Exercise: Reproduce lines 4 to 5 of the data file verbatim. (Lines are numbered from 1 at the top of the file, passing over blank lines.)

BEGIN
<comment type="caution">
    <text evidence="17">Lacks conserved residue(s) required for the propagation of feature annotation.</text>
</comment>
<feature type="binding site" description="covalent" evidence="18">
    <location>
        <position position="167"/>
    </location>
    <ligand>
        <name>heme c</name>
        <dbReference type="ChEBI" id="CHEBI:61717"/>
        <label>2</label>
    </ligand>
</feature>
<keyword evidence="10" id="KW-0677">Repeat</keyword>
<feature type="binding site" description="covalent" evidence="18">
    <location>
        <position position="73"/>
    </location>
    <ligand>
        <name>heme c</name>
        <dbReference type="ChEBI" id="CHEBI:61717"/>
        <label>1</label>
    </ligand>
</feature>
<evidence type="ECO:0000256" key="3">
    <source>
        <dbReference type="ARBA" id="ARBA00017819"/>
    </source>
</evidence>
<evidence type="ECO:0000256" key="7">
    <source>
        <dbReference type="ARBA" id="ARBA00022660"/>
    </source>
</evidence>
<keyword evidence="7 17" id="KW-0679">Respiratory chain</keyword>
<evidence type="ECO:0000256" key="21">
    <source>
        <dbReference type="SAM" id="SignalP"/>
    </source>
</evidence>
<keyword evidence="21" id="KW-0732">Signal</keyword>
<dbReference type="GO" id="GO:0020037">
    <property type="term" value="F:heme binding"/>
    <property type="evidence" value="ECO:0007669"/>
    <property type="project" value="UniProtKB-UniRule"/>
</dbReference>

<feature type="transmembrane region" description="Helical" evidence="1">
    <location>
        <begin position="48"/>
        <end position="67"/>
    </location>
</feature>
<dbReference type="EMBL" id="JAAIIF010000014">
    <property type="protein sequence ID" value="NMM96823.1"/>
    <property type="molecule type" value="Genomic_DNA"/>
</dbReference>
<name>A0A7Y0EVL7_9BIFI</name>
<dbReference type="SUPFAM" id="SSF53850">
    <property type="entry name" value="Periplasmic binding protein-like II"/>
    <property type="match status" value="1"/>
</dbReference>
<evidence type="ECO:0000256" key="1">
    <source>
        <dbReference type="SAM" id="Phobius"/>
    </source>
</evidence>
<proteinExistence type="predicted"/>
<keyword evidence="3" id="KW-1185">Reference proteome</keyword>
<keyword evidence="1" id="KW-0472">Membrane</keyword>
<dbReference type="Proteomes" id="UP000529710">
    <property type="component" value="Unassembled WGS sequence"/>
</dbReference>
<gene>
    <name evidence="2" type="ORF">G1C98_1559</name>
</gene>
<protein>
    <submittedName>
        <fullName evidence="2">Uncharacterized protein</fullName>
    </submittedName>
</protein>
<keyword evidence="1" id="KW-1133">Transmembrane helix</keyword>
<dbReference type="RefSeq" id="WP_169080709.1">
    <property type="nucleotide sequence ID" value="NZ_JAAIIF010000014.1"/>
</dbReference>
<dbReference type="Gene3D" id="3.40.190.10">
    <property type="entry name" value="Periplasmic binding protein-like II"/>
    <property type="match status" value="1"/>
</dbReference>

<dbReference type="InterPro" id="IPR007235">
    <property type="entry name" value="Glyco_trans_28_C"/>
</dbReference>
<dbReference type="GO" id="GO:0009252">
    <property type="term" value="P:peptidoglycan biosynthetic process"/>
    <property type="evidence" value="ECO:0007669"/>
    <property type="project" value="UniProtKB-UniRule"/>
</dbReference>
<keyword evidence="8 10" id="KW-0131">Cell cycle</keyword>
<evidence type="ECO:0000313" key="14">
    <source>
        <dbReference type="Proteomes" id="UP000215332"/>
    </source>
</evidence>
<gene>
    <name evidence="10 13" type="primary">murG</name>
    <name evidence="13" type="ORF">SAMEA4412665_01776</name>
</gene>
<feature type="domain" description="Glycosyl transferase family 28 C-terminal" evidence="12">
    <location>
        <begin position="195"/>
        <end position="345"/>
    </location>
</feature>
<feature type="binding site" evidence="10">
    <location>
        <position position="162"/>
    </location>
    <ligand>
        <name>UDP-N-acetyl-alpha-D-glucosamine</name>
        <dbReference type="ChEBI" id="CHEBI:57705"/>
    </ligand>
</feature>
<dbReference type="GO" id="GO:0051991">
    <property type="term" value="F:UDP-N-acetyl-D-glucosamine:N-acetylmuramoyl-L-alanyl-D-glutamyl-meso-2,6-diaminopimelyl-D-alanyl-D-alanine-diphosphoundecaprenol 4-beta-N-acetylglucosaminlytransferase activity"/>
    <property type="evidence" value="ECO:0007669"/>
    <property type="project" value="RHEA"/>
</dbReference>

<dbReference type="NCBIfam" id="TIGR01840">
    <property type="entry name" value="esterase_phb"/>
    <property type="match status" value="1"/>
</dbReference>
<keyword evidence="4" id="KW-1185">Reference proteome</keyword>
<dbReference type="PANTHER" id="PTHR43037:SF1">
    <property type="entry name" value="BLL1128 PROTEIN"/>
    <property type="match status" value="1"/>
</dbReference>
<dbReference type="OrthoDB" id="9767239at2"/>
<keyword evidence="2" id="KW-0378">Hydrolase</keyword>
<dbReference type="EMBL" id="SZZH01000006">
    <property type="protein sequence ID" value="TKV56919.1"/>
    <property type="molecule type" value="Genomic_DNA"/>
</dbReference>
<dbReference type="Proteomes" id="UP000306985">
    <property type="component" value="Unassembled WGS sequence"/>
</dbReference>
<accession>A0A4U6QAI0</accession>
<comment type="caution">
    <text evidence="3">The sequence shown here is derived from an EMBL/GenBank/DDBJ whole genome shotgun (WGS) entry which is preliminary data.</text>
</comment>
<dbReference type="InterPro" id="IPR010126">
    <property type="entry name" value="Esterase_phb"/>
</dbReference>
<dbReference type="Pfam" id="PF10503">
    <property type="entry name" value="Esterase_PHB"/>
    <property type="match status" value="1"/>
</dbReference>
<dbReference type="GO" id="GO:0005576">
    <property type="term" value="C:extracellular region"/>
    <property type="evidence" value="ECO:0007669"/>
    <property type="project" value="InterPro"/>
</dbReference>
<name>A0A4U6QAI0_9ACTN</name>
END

<feature type="binding site" description="covalent" evidence="18">
    <location>